During her week’s stay on the Ile d’Oleron, Gillian Thomas reckons she must have consumed more oysters than she had had in her entire life.
Ile d’Oleron is France’s second largest – behind Corsica. Mostly flat, it lies just off the west coast south of La Rochelle and is reached by a three kilometre long bridge. Though much less famous than its fashionable neighbour, the Ile de Re, you can’t beat it for oysters, especially when accompanied by a glass – or two – of the local aperitif, Pineau Charentais.
60,000 tons of oysters each year
Around 60,000 tons of oysters are produced each year in the bay of Marennes which I overlooked while staying at Boyardville, a small resort on the eastern side of the island. Also in the bay – and much more prominent than the oyster beds – is the formidable 19th-century Fort Boyard, famous as the setting for the popular TV adventure game show. During the summer months, there are regular boat trips around it.
The main site where oysters are cultivated on the island, only a short way from Boyardville, is the Moeze-Oleron reserve at Fort Roger. I hopped on a hire-bike one morning to cycle there and sign up for one of its tours. Set beside the oyster beds which stretch out into the bay are 48 small colourful preparation huts surrounded by a network of shallow ponds. As my guide, Evelene Morgat, whose grandfather was one of the first producers, explained, ostriculture is still very much both a family affair and a craft.
Oysters lay millions of eggs
Oysters lay millions of eggs and the larvae attach themselves to poles which have been installed in the bay. They grow slowly until after about two years, they are big enough to be taken off individually, a delicate time-consuming operation. Then they are carefully put one by one into seawater ponds and left to grow to exactly the right size under the expert eye of the producer. Finally they are cleaned by hand – woman’s work! – in the huts and classified according to their colour and weight.
No wonder they are such a delicacy. Indeed Marennes Oleron oysters are unique in France in having an official trade mark with medium ‘claires’ being the most popular. In most Oleron restaurants you can feast on them for around a euro each – and they cost even less when bought at a local market.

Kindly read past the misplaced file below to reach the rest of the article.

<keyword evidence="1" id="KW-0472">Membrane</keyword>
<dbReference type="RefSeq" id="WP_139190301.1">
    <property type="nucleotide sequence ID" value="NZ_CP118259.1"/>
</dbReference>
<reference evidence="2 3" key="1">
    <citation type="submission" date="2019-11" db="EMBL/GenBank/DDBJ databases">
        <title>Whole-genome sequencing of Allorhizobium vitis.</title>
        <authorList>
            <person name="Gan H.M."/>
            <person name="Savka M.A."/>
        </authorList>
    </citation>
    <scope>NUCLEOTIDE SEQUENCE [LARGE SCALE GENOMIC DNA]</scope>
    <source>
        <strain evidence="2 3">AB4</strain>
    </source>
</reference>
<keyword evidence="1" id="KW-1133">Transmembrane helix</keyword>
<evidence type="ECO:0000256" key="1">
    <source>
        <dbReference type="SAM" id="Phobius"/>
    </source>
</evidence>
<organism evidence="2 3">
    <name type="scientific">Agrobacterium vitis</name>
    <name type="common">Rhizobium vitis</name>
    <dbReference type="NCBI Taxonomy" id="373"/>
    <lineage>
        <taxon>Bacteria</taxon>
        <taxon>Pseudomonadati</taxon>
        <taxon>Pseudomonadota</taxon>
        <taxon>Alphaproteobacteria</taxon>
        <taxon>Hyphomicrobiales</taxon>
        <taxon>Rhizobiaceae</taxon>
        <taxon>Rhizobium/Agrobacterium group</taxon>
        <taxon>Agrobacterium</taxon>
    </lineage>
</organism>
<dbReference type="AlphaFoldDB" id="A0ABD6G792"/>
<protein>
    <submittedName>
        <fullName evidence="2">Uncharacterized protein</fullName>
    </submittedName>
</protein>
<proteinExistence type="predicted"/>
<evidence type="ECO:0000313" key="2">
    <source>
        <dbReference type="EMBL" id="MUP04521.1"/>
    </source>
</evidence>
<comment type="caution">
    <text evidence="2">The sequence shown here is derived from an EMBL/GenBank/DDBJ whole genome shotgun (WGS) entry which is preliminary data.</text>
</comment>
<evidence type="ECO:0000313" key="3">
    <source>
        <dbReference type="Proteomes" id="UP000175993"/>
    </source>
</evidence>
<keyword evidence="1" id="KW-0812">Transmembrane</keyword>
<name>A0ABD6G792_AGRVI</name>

An oyster and mussel festival
I was lucky enough to be visiting the island in mid-July when an oyster and mussel festival took place at the nearby town of Le Chateau d’Oleron. It was a very jolly affair with quayside stalls selling oysters, mussels and pineau to drink, either white or the sweeter red. The local way of serving the mussels is as ‘escades’, 40 of them neatly packed on a tray and roasted on a huge smoky bonfire. It was entertaining to watch them being snatched flamboyantly from the flames on shovels.
The festivities ended around midnight with a magnificent fireworks display high on the massive 17th-century walls of the citadel after which the town is named. Visitors mingled with locals, all enjoying the fun together, making it clear that the island, unlike so many other holiday spots, has not been overwhelmed by tourism and still thrives too as a centre for the cultivation of oysters and mussels.
In addition cooperative vineyards, mainly in the north of the island, produce table wine as well as pineau, while in the south ancient salt pans have recently been revived.
Great for a laidback holiday
Altogether the island certainly caters well for anyone looking for a laidback holiday. Only 18 miles long and five at its widest, it is marshy and seamed with canals on its eastern side where activities like fishing, birdwatching, canoeing and paddle-boarding are on offer. Long sandy beaches backed by dunes and woods with the occasional beach bar are to be found all round the coast.
In the south-west the aptly-named Grand Plage at the centre of a broad four mile stretch of sand is perfect for wind surfing and sand-yachting, not to mention simply lying back and enjoying the sun.
100 miles of cycle paths…
The marked network of almost 100 miles of cycle paths include many that lead through woods to beaches while others follow quiet roads around the flat marais – marshes – linking the six villages situated off the single main road that runs along the backbone of the island.
At its northern tip, Saint-Denis, the 46-metre high black and white striped Chassiron lighthouse is surrounded by gardens. Those who climb the 224 steps to the top are rewarded with long views of the whole island.
…and inland villages
Inland the villages of St Pierre and St Georges retain much of their original character with ancient churches, narrow streets, shuttered stone houses and covered markets. The market at St Pierre (held on Tuesdays and Saturdays) is certainly not to be missed for its fish, meats, fruit and organic local vegetables. Afterwards you can linger in one of the bars or restaurants which line the narrow pedestrianised main street.
The family-run Hotel des Bains where I stayed, one of three Logis on the island, is well-placed beside Boyardville’s long quay. Most of Oleron’s hotels are three star while campers have a selection of four star sites, including several around Saint-Georges, handy for beaches on both sides of the island.
It’s no surprise that sea-food restaurants are everywhere and their inclusive menus invariably include a choice of oysters or mussels. Look out too for scallops and tiny flat fish called ceteaux. Delicious!
Ile d’Oleron: www.oleron-island.com